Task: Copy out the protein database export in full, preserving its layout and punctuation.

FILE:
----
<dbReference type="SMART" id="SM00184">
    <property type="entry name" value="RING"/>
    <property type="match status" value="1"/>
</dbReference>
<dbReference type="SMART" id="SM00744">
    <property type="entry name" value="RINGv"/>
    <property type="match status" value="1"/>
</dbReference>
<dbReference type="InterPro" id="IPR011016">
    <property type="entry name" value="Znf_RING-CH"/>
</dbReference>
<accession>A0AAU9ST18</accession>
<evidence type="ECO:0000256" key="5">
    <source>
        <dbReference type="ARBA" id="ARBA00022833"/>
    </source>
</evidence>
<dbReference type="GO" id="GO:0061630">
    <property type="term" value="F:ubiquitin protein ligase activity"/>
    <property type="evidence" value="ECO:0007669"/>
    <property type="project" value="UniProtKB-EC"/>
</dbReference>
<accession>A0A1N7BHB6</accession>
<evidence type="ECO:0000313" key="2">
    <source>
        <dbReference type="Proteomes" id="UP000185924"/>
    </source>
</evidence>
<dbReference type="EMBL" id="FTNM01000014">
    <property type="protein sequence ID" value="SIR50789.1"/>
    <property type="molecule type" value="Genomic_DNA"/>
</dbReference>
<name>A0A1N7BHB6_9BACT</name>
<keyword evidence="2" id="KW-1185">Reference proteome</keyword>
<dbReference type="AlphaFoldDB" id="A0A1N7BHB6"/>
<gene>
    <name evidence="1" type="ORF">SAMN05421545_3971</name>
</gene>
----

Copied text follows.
<dbReference type="SMART" id="SM00184">
    <property type="entry name" value="RING"/>
    <property type="match status" value="1"/>
</dbReference>
<dbReference type="SMART" id="SM00744">
    <property type="entry name" value="RINGv"/>
    <property type="match status" value="1"/>
</dbReference>
<dbReference type="InterPro" id="IPR011016">
    <property type="entry name" value="Znf_RING-CH"/>
</dbReference>
<accession>A0AAU9ST18</accession>
<evidence type="ECO:0000256" key="5">
    <source>
        <dbReference type="ARBA" id="ARBA00022833"/>
    </source>
</evidence>
<dbReference type="GO" id="GO:0061630">
    <property type="term" value="F:ubiquitin protein ligase activity"/>
    <property type="evidence" value="ECO:0007669"/>
    <property type="project" value="UniProtKB-EC"/>
</dbReference>
<accession>A0A1N7BHB6</accession>
<evidence type="ECO:0000313" key="2">
    <source>
        <dbReference type="Proteomes" id="UP000185924"/>
    </source>
</evidence>
<dbReference type="EMBL" id="FTNM01000014">
    <property type="protein sequence ID" value="SIR50789.1"/>
    <property type="molecule type" value="Genomic_DNA"/>
</dbReference>
<name>A0A1N7BHB6_9BACT</name>
<keyword evidence="2" id="KW-1185">Reference proteome</keyword>
<dbReference type="AlphaFoldDB" id="A0A1N7BHB6"/>
<gene>
    <name evidence="1" type="ORF">SAMN05421545_3971</name>
</gene>